Then, the Knesset (the Israeli Parliament) passed a law protecting the sacred places, in which guaranteed access to these by the faithful of different religions .
In addition, the Israeli government made an agreement with the Islamic Waqf of Jerusalem, a Muslim religious foundation that was in charge of the administration of sacred sites such as the Temple Mount (or the Temple Mount, for Jews), a complex within the which is the Al Aqsa mosque and the Dome of the Rock.
An old link
The Jewish presence in Jerusalem goes back to very ancient times.
“According to the Bible, it was the capital of the united state of (the kings) David and Solomon, around 1000 BC. Historically, proven by archaeological evidence, it was the capital of the Jewish state of Judea shortly after that date, the site of the Jewish temple on the Temple Mount and remained there until it was conquered and destroyed by Nebuchadnezzar II, king of Babylon, in the year 586, “the British historian Simon Sebag Montefiore, author of the book” Jerusalem, the biography, told BBC World ”
The expert explained that after the Hebrew presence there was restored by Cyrus II the Great of Persia until the conquest by Alexander the Great, although the temple remained the center of Jewish life until he tried to destroy it Antiochus IV Epiphanes, a king of the Seléucida dynasty whose repression accelerated a rebellion on the part of the Jews.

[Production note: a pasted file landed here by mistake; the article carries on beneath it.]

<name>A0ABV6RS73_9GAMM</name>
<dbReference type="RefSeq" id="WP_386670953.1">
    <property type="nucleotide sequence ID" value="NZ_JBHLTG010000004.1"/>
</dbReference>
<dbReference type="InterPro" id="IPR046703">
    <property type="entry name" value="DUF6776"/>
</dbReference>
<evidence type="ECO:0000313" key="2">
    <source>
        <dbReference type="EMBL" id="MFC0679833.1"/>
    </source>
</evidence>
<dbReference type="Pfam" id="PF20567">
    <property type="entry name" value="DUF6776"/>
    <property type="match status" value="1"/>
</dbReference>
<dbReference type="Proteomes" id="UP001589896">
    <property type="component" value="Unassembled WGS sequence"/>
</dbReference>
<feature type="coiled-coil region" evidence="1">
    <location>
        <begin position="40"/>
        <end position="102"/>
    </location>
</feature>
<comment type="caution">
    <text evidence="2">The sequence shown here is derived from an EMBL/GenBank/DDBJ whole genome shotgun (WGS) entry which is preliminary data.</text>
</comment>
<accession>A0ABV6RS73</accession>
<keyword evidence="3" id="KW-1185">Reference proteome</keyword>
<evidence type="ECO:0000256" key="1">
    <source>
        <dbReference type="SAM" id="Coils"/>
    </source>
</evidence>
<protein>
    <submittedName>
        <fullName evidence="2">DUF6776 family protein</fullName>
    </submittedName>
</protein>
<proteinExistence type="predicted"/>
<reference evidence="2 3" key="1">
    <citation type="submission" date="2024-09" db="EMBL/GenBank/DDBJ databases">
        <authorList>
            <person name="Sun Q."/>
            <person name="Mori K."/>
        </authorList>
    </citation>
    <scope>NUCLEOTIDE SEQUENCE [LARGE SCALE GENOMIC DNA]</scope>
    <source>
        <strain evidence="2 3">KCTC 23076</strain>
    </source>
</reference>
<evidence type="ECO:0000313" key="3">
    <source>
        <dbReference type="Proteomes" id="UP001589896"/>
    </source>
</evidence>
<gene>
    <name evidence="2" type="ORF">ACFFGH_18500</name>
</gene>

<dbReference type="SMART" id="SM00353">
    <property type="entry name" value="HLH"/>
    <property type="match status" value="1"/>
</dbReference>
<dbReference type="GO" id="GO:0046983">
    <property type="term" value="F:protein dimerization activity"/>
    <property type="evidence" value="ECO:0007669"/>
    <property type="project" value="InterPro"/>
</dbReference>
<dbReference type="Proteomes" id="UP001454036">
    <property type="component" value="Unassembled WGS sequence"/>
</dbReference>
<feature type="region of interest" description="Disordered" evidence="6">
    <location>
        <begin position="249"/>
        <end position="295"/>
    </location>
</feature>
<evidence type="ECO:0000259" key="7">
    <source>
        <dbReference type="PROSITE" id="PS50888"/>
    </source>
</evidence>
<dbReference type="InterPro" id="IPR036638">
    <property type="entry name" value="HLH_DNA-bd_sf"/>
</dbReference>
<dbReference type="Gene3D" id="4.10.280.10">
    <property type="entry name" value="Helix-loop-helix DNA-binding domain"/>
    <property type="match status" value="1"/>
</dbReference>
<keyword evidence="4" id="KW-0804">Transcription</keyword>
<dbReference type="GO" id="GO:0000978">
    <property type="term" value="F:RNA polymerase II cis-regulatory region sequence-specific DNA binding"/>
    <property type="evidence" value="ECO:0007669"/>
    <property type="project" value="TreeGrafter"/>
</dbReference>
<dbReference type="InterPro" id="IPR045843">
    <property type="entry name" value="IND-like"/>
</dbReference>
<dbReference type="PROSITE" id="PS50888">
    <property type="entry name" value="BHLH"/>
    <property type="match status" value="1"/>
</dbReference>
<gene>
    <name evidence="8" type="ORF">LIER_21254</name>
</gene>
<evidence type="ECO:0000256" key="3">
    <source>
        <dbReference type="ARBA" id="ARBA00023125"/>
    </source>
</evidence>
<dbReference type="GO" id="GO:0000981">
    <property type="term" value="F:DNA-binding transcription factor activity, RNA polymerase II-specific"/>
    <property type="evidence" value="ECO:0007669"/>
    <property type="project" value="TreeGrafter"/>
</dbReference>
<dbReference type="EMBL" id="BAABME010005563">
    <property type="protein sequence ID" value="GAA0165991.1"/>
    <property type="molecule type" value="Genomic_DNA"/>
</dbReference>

“Jerusalem was the capital of an independent Jewish state with the Maccabees, then a satellite kingdom of Rome under Herod the Great, who rebuilt the second temple that was later destroyed by Tito in 70 AD, when he took control of the city and ordered the expulsion of the Jews, “said Montefiore.
” In the second century, Hadrian tried to destroy the Hebrew Jerusalem and placed an idolatrous temple on the site of the Jewish temple, which led to a widespread revolt that was suppressed by the emperor, who again expelled the Jews and renamed Jerusalem and Judea with the name of the biblical enemies of the Hebrews: the Philistines, “he added.
“From that moment, the Jews have revered that place and prayed about the wall of the destroyed temple, having held it for some moments under their control, the Jews have dreamed and longed to return to Jerusalem … until in the 19th century they began to emigrate to Palestine Since 1880 there has been a Jewish majority in Jerusalem. ”
Montefiore also highlights the ancient ties that bind Muslims to Jerusalem.
“The Islamic link with the city dates back to the Arab conquest around 638, when Caliph Omar seized the city, granting freedom to Jews and Christians who accepted Muslim political and religious control, Muslims revered the Jewish scriptures and they shared their belief that Jerusalem would be the mystical place of the apocalypse, which they considered imminent, “the historian said.